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by peter_budo

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I don't really know where to start with post-processing my images. I normally just straighten, crop and sharpen. Do people know of any good resources on the internet for getting a grip with Photoshop and similar tools?

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Shouldn't this be a community wiki? It doesn't have a clearly correct answer? –  Jaime Pardos Sep 20 '10 at 13:05
I would agree that this should be community wiki. All of the answers below offer some great information, but there really isn't any particular "correct" answer. I'm not really sure what will happen with the bounty if it is converted, though, so I figure its best to leave it for 5 days before doing anything about it. –  jrista Sep 21 '10 at 0:49

13 Answers 13

I recommend the Photoshop manual, and then lots and lots of practice/experimentation.

I know this is not the answer you really want (and it's unlikely to get the bounty ;) but it's my opinion (and I stress this is just an opinion) that tutorials will only teach you how to use certain steps to produce a certain result.

There is no substitute for learning everything the long way, finding out for yourself why to make a change rather than simply how. Training your eyes to analyse an image, learning when to trust your eyes and when to go by the numbers. Flexing your creativity. An experienced Photoshop artist will be able to look at any tutorial end image, take the source images and recreate it, probably using different steps to get the same result. There are so many tutorials that promise instant results and I can see the appeal, but this ability to me is far more valuable.

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Most important thing here is the experimentation, rather than the manual - but definitely agree with the gist of things. Though as a learning exercise it might be good to follow a tutorial once, then go back and try to achieve the same effect but deliberately using different methods to do it. –  Peter Boughton Sep 19 '10 at 11:32
I like Peter's suggestion about trying a tutorial and then trying your own techniques to achieve the same result. It's always helped me understand things better. –  Vian Esterhuizen Mar 4 '11 at 22:35

I recommend http://www.Lynda.com - great videos about Photoshop, Lightroom, Bridge and hundreds of other design/photo software for just $25/month.

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I recently found Digital Photography School to have a good selection of tutorial on post processing as well as other areas of photography.

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I've used Ron Bigelow's photoshop tutorials quite a bit. He covers just about everything I care about and then some... He also has a bunch of other articles/tutorials on other photographic subjects that are interesting.

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The "You Suck at Photoshop" series of tutorials posted by MyDamnChannel on YouTube are very educational (and presented in a humorous way).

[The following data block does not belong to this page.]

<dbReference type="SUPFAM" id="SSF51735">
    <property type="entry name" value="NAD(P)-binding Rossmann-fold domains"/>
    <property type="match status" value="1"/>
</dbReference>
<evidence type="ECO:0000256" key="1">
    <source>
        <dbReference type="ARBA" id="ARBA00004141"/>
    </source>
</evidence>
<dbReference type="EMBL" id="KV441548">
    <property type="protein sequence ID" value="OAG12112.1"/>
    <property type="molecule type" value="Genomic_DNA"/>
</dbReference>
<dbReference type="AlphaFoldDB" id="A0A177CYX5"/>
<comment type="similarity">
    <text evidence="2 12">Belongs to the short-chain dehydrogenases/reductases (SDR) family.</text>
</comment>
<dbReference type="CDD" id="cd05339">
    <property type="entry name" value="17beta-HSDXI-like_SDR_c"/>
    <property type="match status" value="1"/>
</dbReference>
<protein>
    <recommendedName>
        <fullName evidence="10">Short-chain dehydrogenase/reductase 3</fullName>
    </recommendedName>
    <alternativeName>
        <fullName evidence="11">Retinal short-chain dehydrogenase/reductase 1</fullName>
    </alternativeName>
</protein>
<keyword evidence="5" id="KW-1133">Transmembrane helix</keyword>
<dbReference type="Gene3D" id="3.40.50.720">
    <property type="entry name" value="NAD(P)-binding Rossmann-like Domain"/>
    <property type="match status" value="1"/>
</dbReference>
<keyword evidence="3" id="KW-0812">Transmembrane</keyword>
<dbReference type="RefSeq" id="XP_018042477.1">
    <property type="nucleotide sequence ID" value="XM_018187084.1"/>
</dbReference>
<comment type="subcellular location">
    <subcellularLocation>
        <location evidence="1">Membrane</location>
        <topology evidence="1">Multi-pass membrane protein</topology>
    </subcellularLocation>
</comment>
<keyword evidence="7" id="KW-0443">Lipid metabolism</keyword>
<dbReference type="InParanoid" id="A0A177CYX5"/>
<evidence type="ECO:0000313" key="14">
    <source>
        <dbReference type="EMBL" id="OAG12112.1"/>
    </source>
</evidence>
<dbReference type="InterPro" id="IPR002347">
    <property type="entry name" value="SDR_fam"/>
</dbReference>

Another good resource is Kelby Training

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For Photoshop, check out Scott Kelby's Photoshop User TV, they have weekly videos and other resources available there too: http://kelbytv.com/photoshopusertv/

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I also recommend going to forums that have post-processing contests, where everyone post-processes one image and explains their technique, and the submitter chooses a winner.

photocamel, photoforum, etc.

One overlooked skill is applying the best post-process for a specific image, and this helps immensely.

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The tutorials at Chromasia are really good. You have to pay for a yearly subscription to get most of them, but I think it's worth it. They're extremely thorough with a lot of examples.


Free sample tutorial: http://www.chromasia.com/tutorials/online/curves/

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I recommend photo walkthrough tutorial. They have a very good series of video podcast on post processing using Adobe Photoshop and Lightroom.

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Definitely get a subscription to www.lynda.com. Awesome tutorials on software AND classes AND inspirationals from professionals.

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Matt Kloskowski posts free Lightroom tutorials at Lightroom Killer Tips. I learned a lot from his material.

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I learner some killer tips from these free tutorials at www.photoshopsupport.com/tutorials.html

The website is literally packed with tips and tricks explained by professionals and great photographers. It is also linked to other websites with tutorials.

If you consider a more in-depth Photoshop exploration, consider buying some literature as well. You will find plenty of Photoshop books and guides on Amazon.

Good luck

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